Study Shows Rooms can be Cooled Naturally, Effectively with Wind than Cold Air

Scientists from the University of Cambridge have assessed the effectiveness of non-mechanical, low-energy techniques for controlling temperature and humidity in a series of experiments.

They learned that a difference in temperature between inside and outside has very little impact on how well a room is ventilated when ventilation is mainly powered by wind.

On the other hand, wind can boost ventilation rates by nearly 40% above that which is induced by a temperature difference between a room and the outdoors. The precise rate of ventilation will be subject to the room’s geometry.

The study outcomes have been published in the journal Building and Environment, and could be applied to assist designers and urban planners to integrate natural ventilation principles into their designs, to enable buildings to be maintained at a comfortable temperature while using less energy.

Heating and cooling constitute a major proportion of energy consumption in buildings: in the United States, this is as high as 50%. Furthermore, as temperatures worldwide continue to increase, the need for air-conditioning—which releases greenhouse gases—also increases, forming a damaging feedback loop.

Natural ventilation, which regulates indoor temperature without using any mechanical systems, is a substitute for conventional heating and cooling techniques, which decreases energy usage and greenhouse gas emissions.

Natural ventilation is a low-energy way to keep buildings at a comfortable temperature, but in order to increase its use, we need simple, accurate models that can respond quickly to changing conditions.

Dr Megan Davies Wykes, Study Lead Author, Department of Engineering, University of Cambridge

There are two key types of natural cross-ventilation: buoyancy-driven and wind-driven. Cross-ventilation happens in rooms that have windows situated on opposite sides. Wind that blows on a building can cause a high pressure on the windward side and a low pressure at the leeward side, which forces flow across a room, supplying fresh air in from outside and ventilating a room.

Ventilation can also be induced by differences in temperature between the outside and inside of a room, since incoming air is heated by equipment or people, leading to a buoyancy-induced flow at a window.

We’ve all gotten used to having a well-controlled, narrow temperature range in our homes and offices. Controlling natural ventilation methods is much more challenging than switching on the heat or the air conditioning, as you need to account for all the variables in a room, like the number of people, the number of computers or other heat-generating equipment, or the strength of the wind.

Dr Megan Davies Wykes, Study Lead Author, Department of Engineering, University of Cambridge

In this study, the scientists used a tiny model room positioned inside a flume to recreate the movements of air within a room when windows are kept open in different wind and temperature conditions.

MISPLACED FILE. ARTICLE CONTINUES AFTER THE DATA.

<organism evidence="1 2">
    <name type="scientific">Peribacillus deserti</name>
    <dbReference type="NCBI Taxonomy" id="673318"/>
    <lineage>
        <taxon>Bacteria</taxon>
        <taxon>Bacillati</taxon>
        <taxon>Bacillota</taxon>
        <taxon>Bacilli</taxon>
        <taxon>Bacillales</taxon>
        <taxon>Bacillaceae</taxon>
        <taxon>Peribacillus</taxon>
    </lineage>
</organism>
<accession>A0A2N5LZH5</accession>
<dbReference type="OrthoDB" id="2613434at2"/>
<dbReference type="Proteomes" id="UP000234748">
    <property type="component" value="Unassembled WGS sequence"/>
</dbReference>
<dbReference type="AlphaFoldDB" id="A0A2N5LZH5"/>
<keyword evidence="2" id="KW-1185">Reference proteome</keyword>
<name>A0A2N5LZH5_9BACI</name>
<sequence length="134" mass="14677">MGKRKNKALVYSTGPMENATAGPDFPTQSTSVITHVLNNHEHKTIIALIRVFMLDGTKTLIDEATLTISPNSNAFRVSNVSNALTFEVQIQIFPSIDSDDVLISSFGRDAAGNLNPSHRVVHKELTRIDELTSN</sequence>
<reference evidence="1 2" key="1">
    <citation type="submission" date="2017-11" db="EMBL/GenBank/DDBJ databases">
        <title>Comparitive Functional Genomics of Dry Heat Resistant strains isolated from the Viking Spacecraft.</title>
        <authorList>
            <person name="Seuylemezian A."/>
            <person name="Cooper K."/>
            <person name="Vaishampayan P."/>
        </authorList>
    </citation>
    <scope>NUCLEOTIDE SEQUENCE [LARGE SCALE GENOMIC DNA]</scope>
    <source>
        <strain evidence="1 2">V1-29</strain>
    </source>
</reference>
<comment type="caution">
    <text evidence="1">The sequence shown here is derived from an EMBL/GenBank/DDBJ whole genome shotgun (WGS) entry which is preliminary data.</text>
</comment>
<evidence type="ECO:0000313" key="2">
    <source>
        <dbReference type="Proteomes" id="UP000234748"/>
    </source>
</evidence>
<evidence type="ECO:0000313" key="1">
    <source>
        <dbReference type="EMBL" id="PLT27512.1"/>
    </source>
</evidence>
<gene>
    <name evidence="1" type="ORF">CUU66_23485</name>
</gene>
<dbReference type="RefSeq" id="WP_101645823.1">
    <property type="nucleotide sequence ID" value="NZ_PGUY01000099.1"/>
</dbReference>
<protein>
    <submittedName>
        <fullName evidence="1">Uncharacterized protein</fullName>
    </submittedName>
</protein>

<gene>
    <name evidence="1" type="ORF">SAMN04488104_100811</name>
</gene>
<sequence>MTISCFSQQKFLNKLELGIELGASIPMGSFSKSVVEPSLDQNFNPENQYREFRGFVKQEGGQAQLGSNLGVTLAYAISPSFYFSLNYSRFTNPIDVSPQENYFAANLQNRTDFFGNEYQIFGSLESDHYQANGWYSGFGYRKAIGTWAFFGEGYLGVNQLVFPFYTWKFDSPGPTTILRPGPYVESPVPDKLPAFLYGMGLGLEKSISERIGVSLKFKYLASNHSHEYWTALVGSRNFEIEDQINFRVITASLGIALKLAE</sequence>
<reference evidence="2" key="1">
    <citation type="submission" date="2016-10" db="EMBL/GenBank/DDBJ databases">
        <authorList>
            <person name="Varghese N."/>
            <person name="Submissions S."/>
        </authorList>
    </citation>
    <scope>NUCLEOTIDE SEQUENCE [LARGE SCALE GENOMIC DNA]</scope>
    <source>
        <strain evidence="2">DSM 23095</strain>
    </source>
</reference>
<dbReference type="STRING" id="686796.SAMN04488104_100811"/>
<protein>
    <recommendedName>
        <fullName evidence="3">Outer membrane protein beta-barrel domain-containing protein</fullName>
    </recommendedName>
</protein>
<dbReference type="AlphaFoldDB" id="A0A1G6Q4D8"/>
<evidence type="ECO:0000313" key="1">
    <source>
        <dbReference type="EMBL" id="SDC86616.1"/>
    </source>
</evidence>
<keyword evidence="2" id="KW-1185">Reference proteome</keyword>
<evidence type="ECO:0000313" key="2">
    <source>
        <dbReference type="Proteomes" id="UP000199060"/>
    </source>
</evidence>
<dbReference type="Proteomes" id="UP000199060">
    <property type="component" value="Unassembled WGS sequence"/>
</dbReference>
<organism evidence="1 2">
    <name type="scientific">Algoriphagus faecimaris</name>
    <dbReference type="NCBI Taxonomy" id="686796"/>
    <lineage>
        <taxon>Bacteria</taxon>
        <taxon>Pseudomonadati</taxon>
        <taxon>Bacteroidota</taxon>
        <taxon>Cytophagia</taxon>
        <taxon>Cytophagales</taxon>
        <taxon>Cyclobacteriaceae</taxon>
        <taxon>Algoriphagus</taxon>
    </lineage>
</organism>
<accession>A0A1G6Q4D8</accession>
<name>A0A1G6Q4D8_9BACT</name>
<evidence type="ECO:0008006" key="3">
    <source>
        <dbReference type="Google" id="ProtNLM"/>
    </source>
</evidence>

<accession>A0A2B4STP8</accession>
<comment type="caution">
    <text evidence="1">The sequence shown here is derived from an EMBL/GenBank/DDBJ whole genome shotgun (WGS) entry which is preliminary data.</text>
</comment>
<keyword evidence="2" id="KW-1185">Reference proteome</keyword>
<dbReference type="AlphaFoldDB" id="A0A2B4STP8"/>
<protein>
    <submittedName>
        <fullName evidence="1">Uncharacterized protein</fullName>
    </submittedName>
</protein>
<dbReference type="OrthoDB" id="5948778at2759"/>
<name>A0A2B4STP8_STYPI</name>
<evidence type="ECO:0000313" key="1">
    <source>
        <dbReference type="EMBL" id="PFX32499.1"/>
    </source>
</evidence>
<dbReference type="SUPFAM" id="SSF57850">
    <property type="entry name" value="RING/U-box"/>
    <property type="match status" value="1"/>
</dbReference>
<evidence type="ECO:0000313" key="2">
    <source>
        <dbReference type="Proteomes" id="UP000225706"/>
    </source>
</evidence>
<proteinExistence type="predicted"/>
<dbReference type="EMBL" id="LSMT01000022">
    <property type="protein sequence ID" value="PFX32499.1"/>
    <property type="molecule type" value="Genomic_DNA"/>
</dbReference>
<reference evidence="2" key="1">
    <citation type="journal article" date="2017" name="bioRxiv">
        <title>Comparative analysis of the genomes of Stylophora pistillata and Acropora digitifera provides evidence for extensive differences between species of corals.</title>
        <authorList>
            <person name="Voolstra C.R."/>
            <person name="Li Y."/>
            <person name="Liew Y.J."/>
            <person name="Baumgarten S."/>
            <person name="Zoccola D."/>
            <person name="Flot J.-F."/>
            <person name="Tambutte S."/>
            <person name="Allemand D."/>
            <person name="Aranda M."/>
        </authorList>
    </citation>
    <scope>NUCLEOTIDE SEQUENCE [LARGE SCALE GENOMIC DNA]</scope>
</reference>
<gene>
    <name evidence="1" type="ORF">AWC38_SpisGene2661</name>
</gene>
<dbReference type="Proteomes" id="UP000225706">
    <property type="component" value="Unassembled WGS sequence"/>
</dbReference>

Davies Wykes and her colleagues applied the results from lab-based experiments to design mathematical models to predict how the difference in temperature between outside and inside impacts how well a room is ventilated.

The scientists discovered that the rate of ventilation relies less on temperature and more on wind. Anyone who has opened a window to try to cool down a room on a hot night will no doubt be aware of how ineffective this is when wind is not present.

This is because, in a number of rooms, windows are built halfway up the wall, and when they are opened, the warm air near the ceiling cannot easily escape. Without the “mixing” effect of the wind, the warm air will remain at the ceiling, unless there is a different way for it to escape at the top of the room.

It was surprising that although temperature differences do not have a strong effect on the flow of air through a window, even small temperature differences can matter when trying to ventilate a room. If there are no openings near the ceiling of a room, warm indoor air can become trapped near the ceiling and wind is not effective at removing the trapped air.

Dr Megan Davies Wykes, Study Lead Author, Department of Engineering, University of Cambridge

The future steps will be to integrate the results into building design, rendering it easier to develop well-ventilated, low-energy buildings.

The research was conducted as a part of the Managing Air for Green Inner Cities (MAGIC) project, which is building computer models for natural ventilation, so that designers can integrate natural ventilation into city design, decreasing the demand for energy. The MAGIC project is sponsored by the Engineering and Physical Sciences Research Council (EPSRC).

False color corresponds to intensity normalized by background intensity. Red corresponds to dyed warm fluid, while blue is undyed cooler ambient fluid. The external flow is from left to right. Video Credit: Megan Davies Wykes and El Khansaa Chahour.

Source: https://www.cam.ac.uk

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